Those skilled in the art should readily appreciate that programs defining the functions of the present invention can be delivered to a computer in many forms; including, but not limited to: (a) information permanently stored on non-writable storage media (e.g. read only memory devices within a computer such as ROM or CD-ROM disks readable by a computer I/O attachment); (b) information alterably stored on writable storage media (e.g. floppy disks and hard drives); or (c) information conveyed to a computer through communication media for example using baseband signaling or broadband signaling techniques, including carrier wave signaling techniques, such as over computer or telephone networks via a modem.

While the invention is described through the above exemplary embodiments, it will be understood by those of ordinary skill in the art that modification to and variation of the illustrated embodiments may be made without departing from the inventive concepts herein disclosed. Moreover, while the preferred embodiments are described in connection with various illustrative program command structures, one skilled in the art will recognize that the system may be embodied using a variety of specific command structures. Accordingly, the invention should not be viewed as limited except by the scope and spirit of the appended claims.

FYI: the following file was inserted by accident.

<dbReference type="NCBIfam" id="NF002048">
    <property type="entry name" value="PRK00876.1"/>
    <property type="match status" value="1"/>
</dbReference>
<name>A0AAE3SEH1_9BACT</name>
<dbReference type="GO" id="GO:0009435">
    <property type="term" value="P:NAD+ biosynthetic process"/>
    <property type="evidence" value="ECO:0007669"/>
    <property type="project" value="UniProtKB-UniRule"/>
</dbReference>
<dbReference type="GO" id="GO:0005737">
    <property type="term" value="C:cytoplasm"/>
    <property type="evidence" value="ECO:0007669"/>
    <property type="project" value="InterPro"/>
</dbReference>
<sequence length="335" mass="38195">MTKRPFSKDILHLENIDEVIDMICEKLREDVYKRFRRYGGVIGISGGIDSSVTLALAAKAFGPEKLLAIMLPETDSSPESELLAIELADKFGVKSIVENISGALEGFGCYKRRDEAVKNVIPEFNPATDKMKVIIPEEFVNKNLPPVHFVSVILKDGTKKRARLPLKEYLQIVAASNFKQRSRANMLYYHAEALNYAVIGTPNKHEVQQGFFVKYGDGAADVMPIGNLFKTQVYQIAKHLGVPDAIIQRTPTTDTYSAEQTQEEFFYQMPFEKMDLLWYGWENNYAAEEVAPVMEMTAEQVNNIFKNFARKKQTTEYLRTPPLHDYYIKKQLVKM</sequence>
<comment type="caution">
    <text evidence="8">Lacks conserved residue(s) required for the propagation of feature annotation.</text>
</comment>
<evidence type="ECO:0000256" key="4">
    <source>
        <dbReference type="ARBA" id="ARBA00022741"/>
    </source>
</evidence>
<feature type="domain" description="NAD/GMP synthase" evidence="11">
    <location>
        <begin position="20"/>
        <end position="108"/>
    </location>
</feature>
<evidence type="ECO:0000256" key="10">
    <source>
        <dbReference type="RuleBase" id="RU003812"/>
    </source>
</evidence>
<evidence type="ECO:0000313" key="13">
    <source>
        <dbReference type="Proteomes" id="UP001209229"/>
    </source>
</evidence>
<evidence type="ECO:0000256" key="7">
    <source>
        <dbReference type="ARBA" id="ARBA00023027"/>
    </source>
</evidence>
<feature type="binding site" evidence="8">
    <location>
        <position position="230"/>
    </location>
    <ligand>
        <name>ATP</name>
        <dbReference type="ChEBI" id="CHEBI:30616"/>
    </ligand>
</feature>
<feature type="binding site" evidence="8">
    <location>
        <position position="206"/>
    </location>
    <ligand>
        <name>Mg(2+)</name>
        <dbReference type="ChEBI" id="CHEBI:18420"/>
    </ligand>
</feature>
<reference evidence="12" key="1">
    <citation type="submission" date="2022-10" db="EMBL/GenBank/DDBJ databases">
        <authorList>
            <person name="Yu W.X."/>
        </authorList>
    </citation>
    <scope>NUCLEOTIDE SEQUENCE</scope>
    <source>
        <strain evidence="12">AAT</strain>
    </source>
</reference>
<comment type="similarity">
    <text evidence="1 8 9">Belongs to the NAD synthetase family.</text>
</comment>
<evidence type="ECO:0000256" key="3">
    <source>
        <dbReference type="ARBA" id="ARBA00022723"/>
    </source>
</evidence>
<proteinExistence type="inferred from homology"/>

Referenced by
Citing PatentFiling datePublication dateApplicantTitle
US7464111 *May 20, 2005Dec 9, 2008International Business Machines CorporationApplying a templated business graph to a business object
US7984071 *Jul 16, 2008Jul 19, 2011International Business Machines CorporationApplying a templated business graph to a business object
US8126766 *Nov 29, 2006Feb 28, 2012Yahoo! Inc.Interactive user interface for collecting and processing nomenclature and placement metrics for website design
US20120011446 *Jul 6, 2011Jan 12, 2012Mtld Top Level Domain LimitedGenerating user interfaces
EP2271984A1 *Apr 28, 2009Jan 12, 2011Salesforce.com, Inc.Object-oriented system for creating and managing websites and their content
Classifications
U.S. Classification717/107, 707/E17.116
International ClassificationG06F15/16, G06F, G06F9/44, G06F17/30
Cooperative ClassificationG06F8/65, G06F8/34, G06F17/3089
European ClassificationG06F9/44W, G06F8/34, G06F8/65, G06F17/30W7